Striker Cisse, another big earner on £60,000 a week, said: 'We have to fight until the end and that's what we are going to do. I love challenges and I love the club already. I will do my best to help the club stay up because we belong in the Premier League now.'

Deep pockets: QPR owner Tony Fernandes
QPR’s mega-rich owner Tony Fernandes has deep pockets but it seems he is now realising the impact of relegation, with some players on four-year deals worth over £10million.
Chief executive Phillip Beard said: 'Ideally, we stay in the Premier League. If things don’t work out, we’ll fight tooth and nail to come back up"Mail

CNN/Richard Quest - Pit lane to football pitch: Fernandes' plans for sporting success

"...Fernandes said the opportunity to build and shape a team is what attracted him to Caterham, and also to QPR.

He purchased F1 supremo Bernie Ecclestone's majority stake in the London-based team in August 2011, and brought in Welsh manager Mark Hughes to replace Neil Warnock -- the man who led QPR into the top flight but was struggling to keep the team there.

Fernandes funded several big signings in the January transfer window in order to stem the run of bad results, but QPR dropped into the relegation zone after another defeat on Saturday -- and the team has not won since January 21.

"Look, this is not a one year project," he said. "I sat on that seat when I bought this club and we lost 4-0. My whole life has been about building the right structures, the right people and just like Caterham, step by step -- we're getting better and better.

"We may have some bumps along the way but this doesn't change our determination to make this something special."

Fernandes is confident that, given time, he can transform QPR into a successful team.

"This is a raw diamond that needs polishing. It's got a bit of love, it needs a lot more, but it's in a prime area of London."
CNN NewSource.

- QPR CEO if Relegated West London Sport

- QPR's LatestAccounts:


QPR manager Mark Hughes was naturally upset with the officials at Bolton who were unable to spot Clint Hill’s header crossing the line.
- “We have to demand their performances are better. What we’re finding is that key moments and key decisions are going against us,” said Hughes.
- Actually, he should demand that his players’ performances are better. It is key moments when strikers miss chances and key errors when defenders concede goals that are really going against QPR.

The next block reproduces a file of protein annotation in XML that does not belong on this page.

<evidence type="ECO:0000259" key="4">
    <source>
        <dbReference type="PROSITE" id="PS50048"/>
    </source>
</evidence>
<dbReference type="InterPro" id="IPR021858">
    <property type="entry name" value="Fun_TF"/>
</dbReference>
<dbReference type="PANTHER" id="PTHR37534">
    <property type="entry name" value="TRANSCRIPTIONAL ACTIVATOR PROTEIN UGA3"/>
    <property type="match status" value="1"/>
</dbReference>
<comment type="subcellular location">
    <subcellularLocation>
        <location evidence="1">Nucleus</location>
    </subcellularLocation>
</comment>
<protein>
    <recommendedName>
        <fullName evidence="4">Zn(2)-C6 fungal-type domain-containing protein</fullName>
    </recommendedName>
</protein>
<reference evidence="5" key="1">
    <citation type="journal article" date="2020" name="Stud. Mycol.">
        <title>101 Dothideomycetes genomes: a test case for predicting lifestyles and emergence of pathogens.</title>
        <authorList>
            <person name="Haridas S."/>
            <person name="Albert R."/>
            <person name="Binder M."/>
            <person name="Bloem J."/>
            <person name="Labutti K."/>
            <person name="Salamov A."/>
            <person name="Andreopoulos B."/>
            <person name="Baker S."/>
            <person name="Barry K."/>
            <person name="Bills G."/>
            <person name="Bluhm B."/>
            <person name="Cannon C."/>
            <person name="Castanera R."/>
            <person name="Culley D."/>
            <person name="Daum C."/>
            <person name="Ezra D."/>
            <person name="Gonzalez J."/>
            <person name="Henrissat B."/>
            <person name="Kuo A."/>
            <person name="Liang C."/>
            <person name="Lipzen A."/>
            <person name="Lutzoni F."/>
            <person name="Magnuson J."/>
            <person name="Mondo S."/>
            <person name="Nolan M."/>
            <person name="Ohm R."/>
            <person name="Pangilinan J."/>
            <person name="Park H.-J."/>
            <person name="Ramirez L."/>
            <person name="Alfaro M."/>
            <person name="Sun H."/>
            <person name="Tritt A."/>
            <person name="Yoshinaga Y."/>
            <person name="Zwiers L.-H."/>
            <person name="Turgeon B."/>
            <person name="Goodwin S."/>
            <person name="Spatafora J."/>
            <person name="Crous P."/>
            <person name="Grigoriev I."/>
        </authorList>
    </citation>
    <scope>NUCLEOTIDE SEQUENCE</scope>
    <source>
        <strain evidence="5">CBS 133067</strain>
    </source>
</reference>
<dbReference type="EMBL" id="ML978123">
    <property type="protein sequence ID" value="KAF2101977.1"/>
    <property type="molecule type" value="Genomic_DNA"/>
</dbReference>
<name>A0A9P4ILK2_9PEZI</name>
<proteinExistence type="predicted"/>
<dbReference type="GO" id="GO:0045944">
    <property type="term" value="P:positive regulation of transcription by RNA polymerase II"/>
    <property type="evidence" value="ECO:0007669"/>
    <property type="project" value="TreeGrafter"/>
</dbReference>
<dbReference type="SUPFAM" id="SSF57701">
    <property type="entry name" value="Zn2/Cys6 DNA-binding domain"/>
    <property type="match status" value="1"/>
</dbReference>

- If Hughes believes officials, rather than his side’s shortcomings, are threatening to cost QPR their Premier League place, then he is suffering from the delusion of too many managers who oversee their team’s relegation. Express

The National/Andy Mitten

QPR are still waiting to witness that spark from Mark Hughes

f you are after genuine insight into Mark Hughes, the Queens Park Rangers manager, his autobiography is not the place to find it. Sparky: Barcelona, Bayern & Back is a contender for the worst footballer autobiography ever to grace the printing press and runs to just 81 pages of text.

The only passages of note are the ones where Hughes is dismissive of his time playing for Barcelona, where his attempts to learn Spanish amounted to being able to ordering two drinks. And where he refers to one of the world's great football clubs as "German jokers Bayern Munich".

Hughes has won few friends or admirers since, except for the trusty coaching trio of Mark Bowen, Kevin Hitchcock and Eddie Niedzwiecki he takes with him from club to club.

"Hughes is the most rude and ignorant man I have met in football," said someone who worked with the Welshman when he was the manager at Fulham.

It is the inflated opinion of himself that saw him quit Fulham last June, apparently believing that he was in the frame for the Chelsea job.

He questioned Fulham's ambition but his decision to walk out on a club that finished eighth in the Premier League drew a furious response from Mohamed Al Fayed, the chairman, who described Hughes as "a strange man".